Me again. As I was saying, I would like to encourage everyone who uses "online" chess on chess.com (or possibly other sites) or who thinks they maybe might use it, to share who they are (age, gender, chess experience, etc.), why they use it, how they use it, what they are looking for, etc... I hope chess.com will be able to use the responses to decide on wha the core values should be for "online chess" and from there, what may or may not be the right name for it. (If you don't use it, and you think correspondence chess is for mummies and zombies, you needn't bother to respond. This discussion just isn't for you.) To kick things off, here's my contribution:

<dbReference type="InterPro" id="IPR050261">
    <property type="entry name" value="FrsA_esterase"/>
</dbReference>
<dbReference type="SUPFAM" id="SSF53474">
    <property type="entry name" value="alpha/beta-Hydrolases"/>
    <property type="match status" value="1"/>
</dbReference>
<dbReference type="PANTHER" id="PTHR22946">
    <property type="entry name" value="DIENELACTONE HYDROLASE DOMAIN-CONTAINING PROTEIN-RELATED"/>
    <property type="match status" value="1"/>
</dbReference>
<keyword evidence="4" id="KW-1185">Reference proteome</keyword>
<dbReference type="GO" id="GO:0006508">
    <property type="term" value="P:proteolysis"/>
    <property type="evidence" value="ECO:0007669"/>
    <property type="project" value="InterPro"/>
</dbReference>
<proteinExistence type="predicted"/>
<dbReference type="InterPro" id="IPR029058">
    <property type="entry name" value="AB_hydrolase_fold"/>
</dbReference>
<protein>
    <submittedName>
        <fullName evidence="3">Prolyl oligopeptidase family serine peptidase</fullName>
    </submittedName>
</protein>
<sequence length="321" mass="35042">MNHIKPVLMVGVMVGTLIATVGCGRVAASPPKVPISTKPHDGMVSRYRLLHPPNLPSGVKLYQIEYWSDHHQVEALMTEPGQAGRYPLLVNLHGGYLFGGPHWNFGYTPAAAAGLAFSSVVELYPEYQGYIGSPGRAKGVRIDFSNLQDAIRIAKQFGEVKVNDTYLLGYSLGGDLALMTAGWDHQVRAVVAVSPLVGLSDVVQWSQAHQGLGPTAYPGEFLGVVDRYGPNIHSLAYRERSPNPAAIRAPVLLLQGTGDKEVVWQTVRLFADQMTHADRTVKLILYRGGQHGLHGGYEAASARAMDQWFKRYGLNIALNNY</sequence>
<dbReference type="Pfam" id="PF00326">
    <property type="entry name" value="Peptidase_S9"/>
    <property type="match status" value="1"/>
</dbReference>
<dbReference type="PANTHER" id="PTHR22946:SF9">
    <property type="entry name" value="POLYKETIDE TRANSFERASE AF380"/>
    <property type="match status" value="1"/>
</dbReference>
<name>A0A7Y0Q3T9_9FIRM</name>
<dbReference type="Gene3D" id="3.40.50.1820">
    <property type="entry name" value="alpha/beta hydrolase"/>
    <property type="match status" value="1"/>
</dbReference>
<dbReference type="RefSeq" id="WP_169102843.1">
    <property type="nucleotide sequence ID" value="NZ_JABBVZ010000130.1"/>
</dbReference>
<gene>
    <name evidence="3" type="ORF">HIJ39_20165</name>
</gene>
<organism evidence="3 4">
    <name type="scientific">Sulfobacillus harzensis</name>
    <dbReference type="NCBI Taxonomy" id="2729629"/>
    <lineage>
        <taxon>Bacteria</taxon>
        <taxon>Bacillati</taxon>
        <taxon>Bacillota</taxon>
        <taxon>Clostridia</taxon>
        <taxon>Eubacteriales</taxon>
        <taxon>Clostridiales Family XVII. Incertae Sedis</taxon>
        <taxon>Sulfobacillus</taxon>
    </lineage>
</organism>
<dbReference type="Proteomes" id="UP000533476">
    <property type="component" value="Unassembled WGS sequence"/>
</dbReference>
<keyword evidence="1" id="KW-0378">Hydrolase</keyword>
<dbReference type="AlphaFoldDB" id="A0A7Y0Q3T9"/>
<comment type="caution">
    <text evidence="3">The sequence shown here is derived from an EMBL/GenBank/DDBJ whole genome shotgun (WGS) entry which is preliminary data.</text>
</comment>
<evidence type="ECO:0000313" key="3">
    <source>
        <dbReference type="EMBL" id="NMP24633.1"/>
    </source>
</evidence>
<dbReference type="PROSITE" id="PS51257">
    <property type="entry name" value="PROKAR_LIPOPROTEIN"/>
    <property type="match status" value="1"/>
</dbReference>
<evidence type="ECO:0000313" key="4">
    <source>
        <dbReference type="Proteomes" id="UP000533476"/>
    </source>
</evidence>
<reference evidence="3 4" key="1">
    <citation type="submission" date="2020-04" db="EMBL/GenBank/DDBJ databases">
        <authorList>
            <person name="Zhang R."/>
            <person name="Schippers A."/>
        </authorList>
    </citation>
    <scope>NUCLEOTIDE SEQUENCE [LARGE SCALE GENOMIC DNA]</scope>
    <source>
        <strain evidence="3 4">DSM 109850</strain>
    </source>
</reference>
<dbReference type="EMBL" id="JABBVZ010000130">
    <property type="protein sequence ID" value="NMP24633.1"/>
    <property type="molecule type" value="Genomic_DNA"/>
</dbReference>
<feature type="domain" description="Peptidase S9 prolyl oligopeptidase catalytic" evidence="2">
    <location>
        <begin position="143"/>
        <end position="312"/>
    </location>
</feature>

I'm male, 56 years old (I think), and I was taught chess by my Spanish grandfather when I was about 8 or 9. I then didn't play hardly at all for about the next 25 years. In my mid-thirties I occasionally played against a computer (Battlechess) and I discovered a) that chess could be fun and b) that the Ruy Lopez opening was not compulsory. Shortly after I moved away from London to the SW of England, leaving behind a lot of friends and family. One of my London friends played chess to a similar (but slightly bettter) standard than me and we hit on the idea of staying in touch by playing correspondence chess - which I think we did by email, using a spreadsheet attachment to display the board. This fizzled out after a few years (though recently I think I've enticed him to join chess.com). About 5 years ago work took me even further afield and I lived in the Caribbean for a couple of years. I remembered about using correspondence chess to keep in touch and eventually ended up on chess.com where I play online chess with 2 people who are far away and that I don't get to see enough of. If you saw our games you'd be amazed at how we over-use the chat facility. In a way that's what it's about for me. It truly is "correspondence" chess because we use it literally to correspond. We set the time limit to the maximum (14 days) because it's always a disappointment when someone is too busy to play and the game times out. Yes, I'd go as far as to say that the chess is almost incidental; it's the chat that counts. Bu the discipline of having to play a move in a given time frame forces us to stay in touch.